As Bank of Japan continues to print money effectively out of thin air to fuel a new round of quantitative easing, has the central bank simply become a bottomless ATM for the Japanese Government?
Japanese investors were given a big treat on Halloween, after a surprise announcement from the Bank of Japan (BOJ) Governor Haruhiko Kuroda which sent the Nikkei index rallying to highs above 17,000 points last week. Kuroda announced that the central bank will boost its annual asset purchase program to a pace of 80 trillion yen (over US$700bn) a year, up from the previous range of 60-70 trillion yen a year. Within this policy change were three key elements: tripling annual purchases of real estate and equity funds, increasing annual purchases of government bonds and extending the average maturity of such bonds. The sudden escalation of Japanese quantitative easing efforts came eerily just after the US Federal Reserve announced the end of their stimulus program.
Why quantitative easing?
Japan has been battling with deflation for the past two decades, ever since the asset burst of the 1990s. The economy stagnated as companies shifted manufacturing to cheaper locations abroad, which caused wages and consumer spending to fall. This was exacerbated by the ageing population and led to a fall in general consumer prices, causing deflation.
Figure 1 % Change in 2010-Base Consumer Price Index, less imputed rent (Source: Japan Ministry of Internal Affairs and Communications)
A plan was devised to salvage the Japanese economy from deflation by allowing the central bank to purchase large amounts of assets from the market, also known as quantitative easing. Typically, a government stimulates the economy indirectly by lowering interest rates to encourage consumer spending and bank lending activity. However, such expansionary monetary policy works no longer when interest rates can be lowered no further, as in the case of Japan. At this point, the government has to employ quantitative easing to directly stimulate the economy, by purchasing assets from financial institutions, typically government bonds. This large injection of liquidity into the markets pushes up the value of the bonds and makes them less attractive to investors, thereby encouraging institutions that sold the bonds to lend the proceeds to individuals or companies and thus lower their interest rates.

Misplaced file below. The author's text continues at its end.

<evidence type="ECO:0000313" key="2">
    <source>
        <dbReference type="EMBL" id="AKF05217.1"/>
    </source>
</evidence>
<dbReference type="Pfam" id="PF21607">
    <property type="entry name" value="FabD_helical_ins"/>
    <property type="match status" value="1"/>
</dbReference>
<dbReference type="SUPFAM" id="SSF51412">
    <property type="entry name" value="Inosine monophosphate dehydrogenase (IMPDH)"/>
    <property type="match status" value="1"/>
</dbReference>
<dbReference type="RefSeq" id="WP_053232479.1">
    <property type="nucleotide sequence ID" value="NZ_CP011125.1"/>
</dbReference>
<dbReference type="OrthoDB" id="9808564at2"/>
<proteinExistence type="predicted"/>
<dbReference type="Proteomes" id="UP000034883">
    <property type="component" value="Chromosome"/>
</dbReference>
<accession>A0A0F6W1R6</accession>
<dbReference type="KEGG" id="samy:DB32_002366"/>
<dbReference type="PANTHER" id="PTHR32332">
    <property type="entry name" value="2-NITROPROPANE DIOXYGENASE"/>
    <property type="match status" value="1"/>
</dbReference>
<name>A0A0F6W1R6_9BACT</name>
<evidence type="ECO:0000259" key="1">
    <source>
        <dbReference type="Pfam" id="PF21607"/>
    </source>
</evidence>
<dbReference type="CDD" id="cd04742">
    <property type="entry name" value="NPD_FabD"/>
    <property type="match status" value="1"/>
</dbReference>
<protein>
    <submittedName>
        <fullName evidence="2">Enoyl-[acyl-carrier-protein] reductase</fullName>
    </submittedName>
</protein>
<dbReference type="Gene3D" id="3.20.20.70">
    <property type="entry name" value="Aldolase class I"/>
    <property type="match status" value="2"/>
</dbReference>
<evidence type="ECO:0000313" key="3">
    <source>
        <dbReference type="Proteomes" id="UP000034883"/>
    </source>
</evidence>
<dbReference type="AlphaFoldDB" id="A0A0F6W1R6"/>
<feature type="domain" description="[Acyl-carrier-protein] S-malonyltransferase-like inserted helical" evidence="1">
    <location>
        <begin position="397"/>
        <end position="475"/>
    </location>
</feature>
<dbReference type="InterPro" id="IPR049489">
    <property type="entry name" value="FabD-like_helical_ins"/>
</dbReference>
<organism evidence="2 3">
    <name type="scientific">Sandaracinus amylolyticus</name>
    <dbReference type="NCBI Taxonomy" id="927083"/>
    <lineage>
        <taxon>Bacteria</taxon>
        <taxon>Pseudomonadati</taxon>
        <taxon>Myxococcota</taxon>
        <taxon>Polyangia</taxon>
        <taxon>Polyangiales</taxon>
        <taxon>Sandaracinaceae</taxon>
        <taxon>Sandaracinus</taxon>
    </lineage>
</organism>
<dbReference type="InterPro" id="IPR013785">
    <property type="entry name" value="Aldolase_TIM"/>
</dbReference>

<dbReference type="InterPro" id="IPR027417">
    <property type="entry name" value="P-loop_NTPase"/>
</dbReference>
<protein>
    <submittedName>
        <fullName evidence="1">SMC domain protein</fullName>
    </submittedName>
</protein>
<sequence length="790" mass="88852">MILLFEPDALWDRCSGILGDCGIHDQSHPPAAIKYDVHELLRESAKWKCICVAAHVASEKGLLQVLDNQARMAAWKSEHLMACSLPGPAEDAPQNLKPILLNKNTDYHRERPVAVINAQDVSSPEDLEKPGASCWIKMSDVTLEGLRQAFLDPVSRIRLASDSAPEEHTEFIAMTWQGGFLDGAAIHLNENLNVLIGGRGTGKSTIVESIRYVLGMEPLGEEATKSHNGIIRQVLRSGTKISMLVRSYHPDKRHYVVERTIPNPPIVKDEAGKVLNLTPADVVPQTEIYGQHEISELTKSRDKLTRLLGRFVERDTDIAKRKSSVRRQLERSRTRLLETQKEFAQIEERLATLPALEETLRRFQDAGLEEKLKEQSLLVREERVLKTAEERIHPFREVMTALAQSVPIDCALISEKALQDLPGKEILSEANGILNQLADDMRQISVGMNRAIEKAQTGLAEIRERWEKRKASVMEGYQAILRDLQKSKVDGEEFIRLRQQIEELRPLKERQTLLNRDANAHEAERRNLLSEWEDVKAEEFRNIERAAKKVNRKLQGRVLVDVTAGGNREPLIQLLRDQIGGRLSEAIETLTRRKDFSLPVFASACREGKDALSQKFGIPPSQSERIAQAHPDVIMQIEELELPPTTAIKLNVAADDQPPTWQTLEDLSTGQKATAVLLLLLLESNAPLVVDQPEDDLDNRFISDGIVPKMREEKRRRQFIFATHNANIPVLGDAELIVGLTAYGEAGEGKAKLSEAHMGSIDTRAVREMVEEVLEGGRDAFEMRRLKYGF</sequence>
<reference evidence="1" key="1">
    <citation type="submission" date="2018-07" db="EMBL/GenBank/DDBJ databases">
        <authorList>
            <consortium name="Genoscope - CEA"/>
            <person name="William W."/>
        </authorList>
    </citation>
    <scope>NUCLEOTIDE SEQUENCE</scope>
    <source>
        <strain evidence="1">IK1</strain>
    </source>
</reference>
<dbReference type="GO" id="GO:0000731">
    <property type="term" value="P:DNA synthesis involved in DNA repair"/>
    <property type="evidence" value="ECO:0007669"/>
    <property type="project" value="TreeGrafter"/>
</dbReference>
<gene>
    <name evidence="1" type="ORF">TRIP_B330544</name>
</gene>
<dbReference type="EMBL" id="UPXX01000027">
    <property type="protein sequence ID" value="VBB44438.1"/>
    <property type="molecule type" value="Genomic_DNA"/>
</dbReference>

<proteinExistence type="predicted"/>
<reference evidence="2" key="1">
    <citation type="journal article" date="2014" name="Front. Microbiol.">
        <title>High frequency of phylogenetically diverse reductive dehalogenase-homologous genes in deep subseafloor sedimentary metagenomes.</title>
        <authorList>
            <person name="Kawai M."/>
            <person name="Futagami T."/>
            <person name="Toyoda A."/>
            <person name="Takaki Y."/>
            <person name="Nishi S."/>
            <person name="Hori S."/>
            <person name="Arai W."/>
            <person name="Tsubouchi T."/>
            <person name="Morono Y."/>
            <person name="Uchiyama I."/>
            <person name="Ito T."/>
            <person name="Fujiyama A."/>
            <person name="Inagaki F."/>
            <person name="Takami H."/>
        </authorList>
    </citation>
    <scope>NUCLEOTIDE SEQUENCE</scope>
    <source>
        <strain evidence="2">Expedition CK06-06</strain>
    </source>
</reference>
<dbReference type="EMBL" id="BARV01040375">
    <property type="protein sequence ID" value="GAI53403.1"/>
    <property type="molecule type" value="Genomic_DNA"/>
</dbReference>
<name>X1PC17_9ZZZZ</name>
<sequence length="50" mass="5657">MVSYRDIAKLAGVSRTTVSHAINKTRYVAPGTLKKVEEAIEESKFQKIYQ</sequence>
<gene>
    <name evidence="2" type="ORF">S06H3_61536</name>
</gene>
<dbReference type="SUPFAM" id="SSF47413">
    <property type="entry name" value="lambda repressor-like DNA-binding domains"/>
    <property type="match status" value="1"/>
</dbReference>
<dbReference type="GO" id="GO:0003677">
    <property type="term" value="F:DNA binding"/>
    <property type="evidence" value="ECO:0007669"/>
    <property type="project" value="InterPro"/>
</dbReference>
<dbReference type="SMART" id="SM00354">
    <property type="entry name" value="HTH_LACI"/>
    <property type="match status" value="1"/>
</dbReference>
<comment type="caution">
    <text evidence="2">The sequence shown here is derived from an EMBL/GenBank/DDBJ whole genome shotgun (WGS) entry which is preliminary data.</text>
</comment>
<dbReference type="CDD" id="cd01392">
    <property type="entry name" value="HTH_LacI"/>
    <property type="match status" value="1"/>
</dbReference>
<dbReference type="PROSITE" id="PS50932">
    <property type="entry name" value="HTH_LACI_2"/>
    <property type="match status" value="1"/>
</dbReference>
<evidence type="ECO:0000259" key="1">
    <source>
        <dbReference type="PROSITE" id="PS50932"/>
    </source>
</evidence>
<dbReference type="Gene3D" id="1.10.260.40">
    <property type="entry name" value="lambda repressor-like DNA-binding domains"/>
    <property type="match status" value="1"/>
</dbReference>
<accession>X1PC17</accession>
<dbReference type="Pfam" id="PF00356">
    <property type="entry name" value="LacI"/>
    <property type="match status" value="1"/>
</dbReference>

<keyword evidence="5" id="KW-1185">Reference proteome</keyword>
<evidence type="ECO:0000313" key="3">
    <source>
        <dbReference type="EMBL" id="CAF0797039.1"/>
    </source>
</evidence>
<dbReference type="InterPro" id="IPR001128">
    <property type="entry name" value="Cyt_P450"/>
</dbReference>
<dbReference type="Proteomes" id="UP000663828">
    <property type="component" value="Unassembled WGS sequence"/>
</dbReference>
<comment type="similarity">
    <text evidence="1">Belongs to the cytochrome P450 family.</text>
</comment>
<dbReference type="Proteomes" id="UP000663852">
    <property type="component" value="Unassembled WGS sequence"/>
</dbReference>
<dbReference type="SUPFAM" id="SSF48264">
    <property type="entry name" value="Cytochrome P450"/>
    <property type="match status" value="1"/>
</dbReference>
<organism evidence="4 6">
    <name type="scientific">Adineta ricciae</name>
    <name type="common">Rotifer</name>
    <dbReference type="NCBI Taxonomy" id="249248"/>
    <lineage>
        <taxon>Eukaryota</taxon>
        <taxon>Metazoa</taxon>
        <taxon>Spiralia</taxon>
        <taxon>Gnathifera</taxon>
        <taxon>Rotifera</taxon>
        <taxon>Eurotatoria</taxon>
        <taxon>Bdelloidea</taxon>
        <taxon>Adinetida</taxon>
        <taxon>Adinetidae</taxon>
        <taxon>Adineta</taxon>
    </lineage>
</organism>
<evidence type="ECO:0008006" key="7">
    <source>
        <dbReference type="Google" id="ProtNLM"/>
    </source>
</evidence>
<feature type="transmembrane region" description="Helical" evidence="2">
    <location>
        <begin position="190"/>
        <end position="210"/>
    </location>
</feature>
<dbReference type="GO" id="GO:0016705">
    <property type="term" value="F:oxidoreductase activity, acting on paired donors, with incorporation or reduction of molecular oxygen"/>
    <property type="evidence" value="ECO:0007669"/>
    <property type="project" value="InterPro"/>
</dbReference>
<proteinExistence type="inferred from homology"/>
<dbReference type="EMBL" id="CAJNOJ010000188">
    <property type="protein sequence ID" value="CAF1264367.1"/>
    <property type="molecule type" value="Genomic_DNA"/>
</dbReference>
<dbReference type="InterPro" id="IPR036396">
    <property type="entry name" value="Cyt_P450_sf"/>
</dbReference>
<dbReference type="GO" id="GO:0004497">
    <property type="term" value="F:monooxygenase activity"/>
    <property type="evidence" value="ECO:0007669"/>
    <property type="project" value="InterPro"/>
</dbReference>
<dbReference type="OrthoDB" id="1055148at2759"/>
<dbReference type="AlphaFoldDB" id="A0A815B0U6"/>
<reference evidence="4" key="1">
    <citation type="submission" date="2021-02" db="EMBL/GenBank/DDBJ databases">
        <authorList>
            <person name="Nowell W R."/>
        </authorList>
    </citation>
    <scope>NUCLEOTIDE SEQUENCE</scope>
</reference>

Armed with this measure, the BOJ set a two-year 2% inflation target in 2013; the central bank aimed to rapidly expand its balance sheet and devalue the yen, thereby boosting growth in exports and lift inflation. However, new data released last month showed a further drop in crude oil prices, which could trigger a short-term fall in inflation expectations and hinder efforts to reach the 2% target. This could have been one of the main motivations behind the sudden Friday stimulus announcement.
It remains to be seen whether Kuroda can achieve the 2% inflation target in the next fiscal year, but at the same time, Prime Minister Shinzo Abe has promoted other economic reforms such as encouraging a riskier appetite in the country’s pension fund. As the new stimulus lowers yields for government bonds, the Japanese Government Pension Investment Fund (GPIF) has announced a portfolio rebalancing away from bonds and towards equities, in order to boost returns. However, the risk management involved in this decision is seriously questionable; as the world’s largest pension fund with assets under management of over 127 trillion yen (US$1.2 trillion), GPIF is responsible for the future livelihoods of the entire ageing country.
On the other hand, Abe is considering a further increase in the consumption tax to reduce government debt. The BOJ raised the consumption sales tax early this year from 5% to 8%, its first increase since 1997. In a way, the increase in sales tax encouraged spending as consumers hoarded goods in advance of the tax hike, while the increase in tax revenues also helped rein in the largest public debt burden in the world. However, any further increase in sales tax could curb consumer spending, already hurt by the mentality of storing value in money by saving instead of spending, which has been ingrained in Japanese consumers in a deflationary environment over the past two decades.
Structural reform is key
Quantitative easing was by-and-large a Japanese invention, and has been used in the country for over a decade, each time with only short-term results. The new stimulus from Kuroda will certainly help alleviate the issue of deflation, but it is definitely not the panacea for Japan’s troubles. Deflation is simply a symptom and the illness can only be cured by tackling the structural issues in the Japanese economy. Even if the 2% inflation target is reached, it could only be masking true fundamental problems such as massive government debt or stagnating wages. Kuroda and his stimulus cannot save the Japanese economy – alone.